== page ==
What Controls the Entrainment Rate of Dry Buoyant Thermals with Varying Initial Aspect Ratio?

Hugh Morrison aNational Center for Atmospheric Research, Boulder, Colorado

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Nadir Jeevanjee bGeophysical Fluid Dynamics Laboratory, Princeton, New Jersey

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Daniel Lecoanet cDepartment of Engineering Sciences and Applied Mathematics, Northwestern University, Evanston, Illinois

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John M. Peters dDepartment of Meteorology and Atmospheric Science, The Pennsylvania State University, University Park, Pennsylvania

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Abstract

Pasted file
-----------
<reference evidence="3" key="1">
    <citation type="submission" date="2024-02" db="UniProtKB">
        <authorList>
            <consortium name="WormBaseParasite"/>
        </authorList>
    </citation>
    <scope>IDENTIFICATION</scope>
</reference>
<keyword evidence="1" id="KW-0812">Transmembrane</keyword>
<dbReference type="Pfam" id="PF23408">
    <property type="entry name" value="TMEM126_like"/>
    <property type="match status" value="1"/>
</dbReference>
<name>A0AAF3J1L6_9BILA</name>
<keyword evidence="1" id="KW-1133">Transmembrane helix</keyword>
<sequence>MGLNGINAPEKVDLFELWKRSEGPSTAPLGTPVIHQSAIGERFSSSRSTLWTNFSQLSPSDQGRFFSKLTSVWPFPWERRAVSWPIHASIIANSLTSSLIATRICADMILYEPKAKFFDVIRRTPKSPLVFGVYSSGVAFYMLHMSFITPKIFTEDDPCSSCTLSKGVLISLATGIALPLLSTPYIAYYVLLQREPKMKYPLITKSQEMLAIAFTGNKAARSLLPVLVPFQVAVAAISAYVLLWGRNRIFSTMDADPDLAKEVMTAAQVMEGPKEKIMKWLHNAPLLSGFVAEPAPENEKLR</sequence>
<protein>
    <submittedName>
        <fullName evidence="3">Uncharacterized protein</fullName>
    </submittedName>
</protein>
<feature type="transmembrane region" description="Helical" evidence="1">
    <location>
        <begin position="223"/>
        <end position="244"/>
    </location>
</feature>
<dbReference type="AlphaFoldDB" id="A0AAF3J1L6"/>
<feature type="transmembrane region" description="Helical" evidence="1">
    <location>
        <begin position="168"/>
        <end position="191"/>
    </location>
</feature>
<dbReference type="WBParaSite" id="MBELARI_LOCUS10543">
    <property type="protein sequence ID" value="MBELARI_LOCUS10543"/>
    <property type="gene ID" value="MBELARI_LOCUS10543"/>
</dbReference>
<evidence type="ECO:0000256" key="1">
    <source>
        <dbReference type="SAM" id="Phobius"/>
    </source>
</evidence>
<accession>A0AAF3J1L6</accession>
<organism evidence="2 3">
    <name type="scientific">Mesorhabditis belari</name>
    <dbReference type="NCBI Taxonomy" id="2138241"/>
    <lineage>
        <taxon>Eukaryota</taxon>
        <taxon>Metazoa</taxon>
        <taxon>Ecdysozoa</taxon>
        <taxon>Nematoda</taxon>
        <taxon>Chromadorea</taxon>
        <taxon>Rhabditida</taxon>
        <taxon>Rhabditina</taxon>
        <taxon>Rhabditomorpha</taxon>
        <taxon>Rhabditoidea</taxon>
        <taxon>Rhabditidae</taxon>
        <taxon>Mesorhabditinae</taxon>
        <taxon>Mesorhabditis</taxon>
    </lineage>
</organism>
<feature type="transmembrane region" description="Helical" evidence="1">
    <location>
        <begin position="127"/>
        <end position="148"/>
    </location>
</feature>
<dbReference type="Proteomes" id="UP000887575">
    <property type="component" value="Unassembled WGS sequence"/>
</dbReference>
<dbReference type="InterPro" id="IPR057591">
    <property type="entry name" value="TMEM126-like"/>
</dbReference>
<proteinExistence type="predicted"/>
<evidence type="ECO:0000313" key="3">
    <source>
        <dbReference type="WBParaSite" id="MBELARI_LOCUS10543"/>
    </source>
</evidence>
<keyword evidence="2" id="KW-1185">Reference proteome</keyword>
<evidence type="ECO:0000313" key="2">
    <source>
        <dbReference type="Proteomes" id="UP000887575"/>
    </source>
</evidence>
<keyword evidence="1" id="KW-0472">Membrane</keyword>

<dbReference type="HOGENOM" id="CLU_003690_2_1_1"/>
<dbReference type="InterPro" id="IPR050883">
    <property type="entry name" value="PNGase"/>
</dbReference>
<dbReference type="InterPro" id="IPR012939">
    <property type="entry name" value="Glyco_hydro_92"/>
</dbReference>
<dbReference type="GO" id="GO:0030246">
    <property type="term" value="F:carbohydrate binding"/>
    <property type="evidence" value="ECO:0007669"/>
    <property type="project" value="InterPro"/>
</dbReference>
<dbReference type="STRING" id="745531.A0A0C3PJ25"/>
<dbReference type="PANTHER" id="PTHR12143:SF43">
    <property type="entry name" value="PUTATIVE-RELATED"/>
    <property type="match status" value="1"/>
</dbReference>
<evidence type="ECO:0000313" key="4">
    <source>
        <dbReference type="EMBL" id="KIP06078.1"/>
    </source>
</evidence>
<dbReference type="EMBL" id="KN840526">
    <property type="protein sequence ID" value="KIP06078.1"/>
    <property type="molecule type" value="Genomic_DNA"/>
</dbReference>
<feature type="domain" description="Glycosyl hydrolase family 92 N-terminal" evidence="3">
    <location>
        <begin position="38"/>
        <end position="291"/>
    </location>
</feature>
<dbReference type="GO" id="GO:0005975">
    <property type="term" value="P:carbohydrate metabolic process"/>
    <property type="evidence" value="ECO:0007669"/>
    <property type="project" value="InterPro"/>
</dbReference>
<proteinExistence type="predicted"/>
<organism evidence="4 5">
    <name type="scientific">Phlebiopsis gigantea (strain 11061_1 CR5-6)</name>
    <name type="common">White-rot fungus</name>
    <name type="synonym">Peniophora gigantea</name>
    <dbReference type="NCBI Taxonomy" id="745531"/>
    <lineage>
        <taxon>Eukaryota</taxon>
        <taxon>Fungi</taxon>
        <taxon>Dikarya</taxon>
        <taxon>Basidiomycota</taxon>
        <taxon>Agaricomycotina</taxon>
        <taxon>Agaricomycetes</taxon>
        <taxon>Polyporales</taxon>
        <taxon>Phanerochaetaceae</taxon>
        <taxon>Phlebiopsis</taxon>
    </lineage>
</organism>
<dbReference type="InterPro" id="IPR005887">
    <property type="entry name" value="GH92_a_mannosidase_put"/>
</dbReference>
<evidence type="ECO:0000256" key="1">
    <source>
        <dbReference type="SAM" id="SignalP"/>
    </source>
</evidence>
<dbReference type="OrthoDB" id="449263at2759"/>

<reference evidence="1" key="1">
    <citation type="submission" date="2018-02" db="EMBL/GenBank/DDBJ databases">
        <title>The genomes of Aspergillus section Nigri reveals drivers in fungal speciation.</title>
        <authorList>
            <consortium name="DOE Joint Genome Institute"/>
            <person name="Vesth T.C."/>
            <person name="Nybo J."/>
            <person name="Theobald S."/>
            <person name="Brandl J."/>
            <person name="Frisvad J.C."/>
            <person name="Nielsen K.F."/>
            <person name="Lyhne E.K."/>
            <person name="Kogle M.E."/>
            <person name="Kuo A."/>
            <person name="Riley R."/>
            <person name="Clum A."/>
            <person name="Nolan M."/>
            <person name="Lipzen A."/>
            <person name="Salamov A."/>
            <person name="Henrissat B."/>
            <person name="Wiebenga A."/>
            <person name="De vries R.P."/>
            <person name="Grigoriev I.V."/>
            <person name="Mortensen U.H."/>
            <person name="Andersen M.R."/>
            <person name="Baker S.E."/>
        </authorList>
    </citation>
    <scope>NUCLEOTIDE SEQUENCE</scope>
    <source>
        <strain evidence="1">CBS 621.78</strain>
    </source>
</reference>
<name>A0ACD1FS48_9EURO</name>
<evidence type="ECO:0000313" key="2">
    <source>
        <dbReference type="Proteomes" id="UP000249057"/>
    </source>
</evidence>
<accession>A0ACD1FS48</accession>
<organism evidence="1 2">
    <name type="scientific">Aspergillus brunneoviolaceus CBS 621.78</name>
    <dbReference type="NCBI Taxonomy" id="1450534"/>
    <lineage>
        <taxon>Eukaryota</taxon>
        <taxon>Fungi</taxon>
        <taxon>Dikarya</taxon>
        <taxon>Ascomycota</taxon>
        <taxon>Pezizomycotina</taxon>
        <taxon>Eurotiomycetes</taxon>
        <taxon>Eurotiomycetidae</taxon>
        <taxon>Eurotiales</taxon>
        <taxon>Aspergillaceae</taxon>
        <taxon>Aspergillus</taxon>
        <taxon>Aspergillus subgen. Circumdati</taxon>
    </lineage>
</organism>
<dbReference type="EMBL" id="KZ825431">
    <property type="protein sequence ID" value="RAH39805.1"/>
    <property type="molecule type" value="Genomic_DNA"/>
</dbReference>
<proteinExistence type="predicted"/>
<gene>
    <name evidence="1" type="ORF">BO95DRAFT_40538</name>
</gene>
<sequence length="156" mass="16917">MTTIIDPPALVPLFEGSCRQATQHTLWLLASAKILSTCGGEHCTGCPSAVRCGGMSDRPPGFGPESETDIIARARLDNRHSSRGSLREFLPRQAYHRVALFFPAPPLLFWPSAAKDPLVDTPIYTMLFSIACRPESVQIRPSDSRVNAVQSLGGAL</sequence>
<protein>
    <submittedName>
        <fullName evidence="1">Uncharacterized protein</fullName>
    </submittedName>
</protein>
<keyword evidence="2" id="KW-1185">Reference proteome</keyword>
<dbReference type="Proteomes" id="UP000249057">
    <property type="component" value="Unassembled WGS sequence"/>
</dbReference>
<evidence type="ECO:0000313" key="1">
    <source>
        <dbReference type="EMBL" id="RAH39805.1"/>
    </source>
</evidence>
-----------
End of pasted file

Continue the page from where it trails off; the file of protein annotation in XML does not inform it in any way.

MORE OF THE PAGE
This study uses theory and numerical simulations to analyze the nondimensional spreading rate α (change in radius with height) of buoyant thermals as they rise and entrain surrounding environmental fluid. A focus is on how α varies with initial thermal aspect ratio Ar, defined as height divided by width of the initial buoyancy perturbation. An analytic equation for thermal ascent rate wt that depends on α is derived from the thermal-volume-averaged momentum budget equation. The thermal top height when wt is maximum, defining a critical height zc, is inversely proportional to α. The height zc also corresponds to the thermal top height when buoyant fluid along the thermal’s vertical axis is fully replaced by entrained nonbuoyant environmental fluid rising from below the thermal. The time scale for this process is controlled by the vertical velocity of parcels rising upward through the thermal’s core. This parcel vertical velocity is approximated from Hill’s analytic spherical vortex, yielding an analytic inverse relation between α and Ar. Physically, this αAr relation is connected to changes in circulation as Ar is modified. Numerical simulations of thermals with Ar varied from 0.5 to 2 give α values close to the analytic theoretical relation, with a factor of ∼3 decrease in α as Ar is increased from 0.5 to 2. The theory also explains why α of initially spherical thermals from past laboratory and modeling studies is about 0.15. Overall, this study provides a theoretical underpinning for understanding the entrainment behavior of thermals, relevant to buoyantly driven atmospheric flows.